I’m not sure of the name of the area, but just west of NakaKaruizawa and south of Sengataki West was a nice little development with a new house perched on a mini hill. The land was only 600 sqm, and the house 130 over 2 floors but it was another “maybe” idea.
Again I ponder if new developers flipping out builds are making quality or not. This house at 52m with the amount of retaining wall and land prep was probably a steal. I learned from home builders that a 100–120sqm house will cost you:
- 30m JPY for the house itself
- 4–5m JPY in taxes and registration fees
- 3-5m JPY in land prep and driveway, landscaping for flat land
- 2–3m JPY for heating + more for a wood stove
- 2–3m for skeptic tank (Karuizawa is mostly non-sewer)
- 3–5m getting nickeled and dimed on various options
So in the end, it's hard to build a house for 50m not even including the land! The negatives I had with this was being a good 20min to the closest combini and further to cafes/restaurants. Also part of the access was a 1-way road which can be annoying. Hmm… maybe not that negative when I think about it again! Overall nice house!
Honorable Mention Areas
The two major areas I looked at were Naka-Karuizawa and Kyu-Karuizawa because I am a tourist like most people and only focused on central tourist areas. I was advised by many to look at Oiwake to the west as a fast-growing area, and areas to the south like New Lake Town (new by Karuizawa standards, but not really new).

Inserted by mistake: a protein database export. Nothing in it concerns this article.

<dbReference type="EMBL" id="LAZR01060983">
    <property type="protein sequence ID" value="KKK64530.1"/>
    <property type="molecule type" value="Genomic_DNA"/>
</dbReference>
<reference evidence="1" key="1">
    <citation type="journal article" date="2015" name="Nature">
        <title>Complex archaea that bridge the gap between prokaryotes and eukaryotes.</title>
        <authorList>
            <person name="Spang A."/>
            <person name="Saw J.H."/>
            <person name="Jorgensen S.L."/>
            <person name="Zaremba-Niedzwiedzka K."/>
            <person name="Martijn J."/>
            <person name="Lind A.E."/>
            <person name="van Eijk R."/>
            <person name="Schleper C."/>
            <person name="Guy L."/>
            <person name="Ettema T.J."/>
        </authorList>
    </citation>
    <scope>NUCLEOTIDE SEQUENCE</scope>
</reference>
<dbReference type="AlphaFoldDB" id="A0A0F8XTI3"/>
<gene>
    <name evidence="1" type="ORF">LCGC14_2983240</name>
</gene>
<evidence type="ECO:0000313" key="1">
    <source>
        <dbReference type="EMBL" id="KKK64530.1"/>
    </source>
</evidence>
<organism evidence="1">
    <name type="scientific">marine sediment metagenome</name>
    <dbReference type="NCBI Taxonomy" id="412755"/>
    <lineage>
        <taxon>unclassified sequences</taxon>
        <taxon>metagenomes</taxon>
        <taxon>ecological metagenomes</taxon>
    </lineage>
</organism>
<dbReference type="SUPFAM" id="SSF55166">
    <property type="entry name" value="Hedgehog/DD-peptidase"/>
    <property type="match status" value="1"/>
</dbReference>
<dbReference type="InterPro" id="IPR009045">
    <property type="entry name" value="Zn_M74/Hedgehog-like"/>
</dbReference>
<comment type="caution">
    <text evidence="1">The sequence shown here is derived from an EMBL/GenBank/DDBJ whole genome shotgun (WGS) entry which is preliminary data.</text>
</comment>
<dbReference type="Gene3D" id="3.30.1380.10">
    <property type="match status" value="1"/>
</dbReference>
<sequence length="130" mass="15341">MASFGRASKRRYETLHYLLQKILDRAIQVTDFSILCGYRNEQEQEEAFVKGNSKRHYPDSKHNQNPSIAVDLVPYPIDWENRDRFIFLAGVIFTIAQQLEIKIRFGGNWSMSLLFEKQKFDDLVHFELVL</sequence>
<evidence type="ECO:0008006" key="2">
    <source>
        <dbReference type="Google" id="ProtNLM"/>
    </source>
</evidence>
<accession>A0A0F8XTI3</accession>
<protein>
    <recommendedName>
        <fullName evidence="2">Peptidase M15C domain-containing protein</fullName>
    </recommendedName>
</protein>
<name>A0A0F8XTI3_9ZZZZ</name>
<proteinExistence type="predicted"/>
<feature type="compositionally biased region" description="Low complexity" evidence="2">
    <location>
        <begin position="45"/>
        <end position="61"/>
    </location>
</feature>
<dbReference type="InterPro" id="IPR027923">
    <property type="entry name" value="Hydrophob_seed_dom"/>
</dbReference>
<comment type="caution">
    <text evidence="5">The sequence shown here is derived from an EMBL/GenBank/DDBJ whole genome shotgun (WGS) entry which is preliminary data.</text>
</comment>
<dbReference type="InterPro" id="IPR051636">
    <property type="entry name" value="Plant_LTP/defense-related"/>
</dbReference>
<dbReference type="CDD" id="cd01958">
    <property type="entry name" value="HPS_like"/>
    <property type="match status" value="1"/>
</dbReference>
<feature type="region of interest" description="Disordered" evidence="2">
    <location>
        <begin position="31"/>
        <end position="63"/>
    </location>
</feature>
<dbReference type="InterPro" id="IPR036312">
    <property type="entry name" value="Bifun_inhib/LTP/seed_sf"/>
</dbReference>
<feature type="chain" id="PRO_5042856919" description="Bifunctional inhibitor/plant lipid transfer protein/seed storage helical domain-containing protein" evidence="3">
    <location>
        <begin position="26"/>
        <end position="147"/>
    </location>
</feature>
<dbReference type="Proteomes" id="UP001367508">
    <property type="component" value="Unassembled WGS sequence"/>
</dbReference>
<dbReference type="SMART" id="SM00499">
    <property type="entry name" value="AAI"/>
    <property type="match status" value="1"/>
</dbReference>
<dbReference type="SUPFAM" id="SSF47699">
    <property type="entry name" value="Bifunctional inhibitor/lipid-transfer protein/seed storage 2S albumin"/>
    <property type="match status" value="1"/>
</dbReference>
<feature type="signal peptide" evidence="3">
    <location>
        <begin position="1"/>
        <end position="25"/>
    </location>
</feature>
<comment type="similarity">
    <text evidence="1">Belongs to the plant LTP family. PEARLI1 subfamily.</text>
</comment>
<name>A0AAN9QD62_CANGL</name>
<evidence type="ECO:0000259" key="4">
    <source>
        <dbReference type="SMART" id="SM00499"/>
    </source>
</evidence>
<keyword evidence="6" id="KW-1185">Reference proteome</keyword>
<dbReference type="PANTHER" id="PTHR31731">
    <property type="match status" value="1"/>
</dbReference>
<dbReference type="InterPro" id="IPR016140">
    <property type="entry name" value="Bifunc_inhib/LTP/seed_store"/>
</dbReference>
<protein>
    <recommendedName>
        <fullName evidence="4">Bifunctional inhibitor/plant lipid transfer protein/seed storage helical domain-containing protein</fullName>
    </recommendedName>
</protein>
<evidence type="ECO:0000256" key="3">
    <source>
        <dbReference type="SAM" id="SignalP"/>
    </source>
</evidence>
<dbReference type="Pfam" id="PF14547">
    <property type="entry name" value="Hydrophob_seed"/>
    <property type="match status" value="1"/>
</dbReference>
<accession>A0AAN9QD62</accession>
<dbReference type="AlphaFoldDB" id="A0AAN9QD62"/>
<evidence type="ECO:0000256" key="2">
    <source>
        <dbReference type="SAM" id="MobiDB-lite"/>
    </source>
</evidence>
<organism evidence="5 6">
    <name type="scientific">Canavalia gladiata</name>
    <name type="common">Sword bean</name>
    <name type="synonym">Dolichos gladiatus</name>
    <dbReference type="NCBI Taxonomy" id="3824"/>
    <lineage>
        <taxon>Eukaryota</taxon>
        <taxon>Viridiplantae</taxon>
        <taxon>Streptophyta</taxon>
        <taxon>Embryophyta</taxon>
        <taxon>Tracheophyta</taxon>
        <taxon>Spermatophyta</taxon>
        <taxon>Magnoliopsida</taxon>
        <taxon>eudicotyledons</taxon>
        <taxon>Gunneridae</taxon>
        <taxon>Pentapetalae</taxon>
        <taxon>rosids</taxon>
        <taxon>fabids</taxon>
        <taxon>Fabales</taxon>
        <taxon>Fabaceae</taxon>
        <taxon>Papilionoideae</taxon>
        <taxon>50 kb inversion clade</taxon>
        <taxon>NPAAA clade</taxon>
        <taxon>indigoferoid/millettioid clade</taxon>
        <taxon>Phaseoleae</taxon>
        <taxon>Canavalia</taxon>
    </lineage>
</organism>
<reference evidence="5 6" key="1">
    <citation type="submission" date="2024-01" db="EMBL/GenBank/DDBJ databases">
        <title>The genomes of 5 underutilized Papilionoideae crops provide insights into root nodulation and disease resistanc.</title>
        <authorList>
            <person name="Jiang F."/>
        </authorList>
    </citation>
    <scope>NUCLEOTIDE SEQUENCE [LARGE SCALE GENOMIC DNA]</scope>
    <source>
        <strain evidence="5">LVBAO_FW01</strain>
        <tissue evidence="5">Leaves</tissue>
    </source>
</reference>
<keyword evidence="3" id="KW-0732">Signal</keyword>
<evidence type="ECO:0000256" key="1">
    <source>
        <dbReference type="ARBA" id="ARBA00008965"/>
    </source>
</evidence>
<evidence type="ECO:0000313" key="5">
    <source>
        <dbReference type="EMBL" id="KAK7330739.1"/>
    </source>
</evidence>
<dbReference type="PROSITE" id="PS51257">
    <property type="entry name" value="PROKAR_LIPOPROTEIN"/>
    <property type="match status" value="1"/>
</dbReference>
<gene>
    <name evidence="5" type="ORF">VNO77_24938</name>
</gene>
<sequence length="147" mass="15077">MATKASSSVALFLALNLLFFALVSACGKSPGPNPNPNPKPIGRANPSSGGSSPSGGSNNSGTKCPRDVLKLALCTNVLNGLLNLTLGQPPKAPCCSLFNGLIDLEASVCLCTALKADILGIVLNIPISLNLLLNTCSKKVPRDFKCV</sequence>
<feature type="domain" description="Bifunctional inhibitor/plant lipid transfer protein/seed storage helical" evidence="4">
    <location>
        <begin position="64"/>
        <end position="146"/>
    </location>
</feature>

In the end, I think it all depends on how much traffic you want, how close to what shops, and what you’re after.
When it comes to real estate, you can never get everything you want (unless you are Bill Gates). My top criteria:
- Walk to places
- Space for a dog run
- Have a view
And runner up (actually my priorities are jacked up because it should be #1) — retain value or go up in value. In that respect, you know what they say about real estate: location location location.